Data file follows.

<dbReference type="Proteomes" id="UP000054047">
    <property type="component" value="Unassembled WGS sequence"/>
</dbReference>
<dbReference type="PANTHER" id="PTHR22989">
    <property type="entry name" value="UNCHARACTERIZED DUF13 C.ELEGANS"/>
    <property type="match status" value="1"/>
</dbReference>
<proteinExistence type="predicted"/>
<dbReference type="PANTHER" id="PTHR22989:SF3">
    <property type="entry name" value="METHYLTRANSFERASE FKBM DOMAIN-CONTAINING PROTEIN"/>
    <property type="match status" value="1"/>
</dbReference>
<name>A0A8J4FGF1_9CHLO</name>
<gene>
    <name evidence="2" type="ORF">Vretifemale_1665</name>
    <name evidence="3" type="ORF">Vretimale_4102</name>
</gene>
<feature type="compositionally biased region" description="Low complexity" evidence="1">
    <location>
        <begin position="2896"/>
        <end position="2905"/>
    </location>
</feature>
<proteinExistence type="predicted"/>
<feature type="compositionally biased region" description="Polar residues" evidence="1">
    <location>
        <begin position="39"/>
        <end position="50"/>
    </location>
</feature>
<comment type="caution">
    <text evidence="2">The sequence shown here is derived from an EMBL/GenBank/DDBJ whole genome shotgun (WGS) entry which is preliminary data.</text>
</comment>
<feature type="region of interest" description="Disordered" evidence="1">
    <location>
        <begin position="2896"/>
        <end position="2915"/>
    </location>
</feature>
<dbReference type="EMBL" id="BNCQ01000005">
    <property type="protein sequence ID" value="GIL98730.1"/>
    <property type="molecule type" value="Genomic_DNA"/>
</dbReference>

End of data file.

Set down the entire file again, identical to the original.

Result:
<dbReference type="Proteomes" id="UP000054047">
    <property type="component" value="Unassembled WGS sequence"/>
</dbReference>
<dbReference type="PANTHER" id="PTHR22989">
    <property type="entry name" value="UNCHARACTERIZED DUF13 C.ELEGANS"/>
    <property type="match status" value="1"/>
</dbReference>
<proteinExistence type="predicted"/>
<dbReference type="PANTHER" id="PTHR22989:SF3">
    <property type="entry name" value="METHYLTRANSFERASE FKBM DOMAIN-CONTAINING PROTEIN"/>
    <property type="match status" value="1"/>
</dbReference>
<name>A0A8J4FGF1_9CHLO</name>
<gene>
    <name evidence="2" type="ORF">Vretifemale_1665</name>
    <name evidence="3" type="ORF">Vretimale_4102</name>
</gene>
<feature type="compositionally biased region" description="Low complexity" evidence="1">
    <location>
        <begin position="2896"/>
        <end position="2905"/>
    </location>
</feature>
<proteinExistence type="predicted"/>
<feature type="compositionally biased region" description="Polar residues" evidence="1">
    <location>
        <begin position="39"/>
        <end position="50"/>
    </location>
</feature>
<comment type="caution">
    <text evidence="2">The sequence shown here is derived from an EMBL/GenBank/DDBJ whole genome shotgun (WGS) entry which is preliminary data.</text>
</comment>
<feature type="region of interest" description="Disordered" evidence="1">
    <location>
        <begin position="2896"/>
        <end position="2915"/>
    </location>
</feature>
<dbReference type="EMBL" id="BNCQ01000005">
    <property type="protein sequence ID" value="GIL98730.1"/>
    <property type="molecule type" value="Genomic_DNA"/>
</dbReference>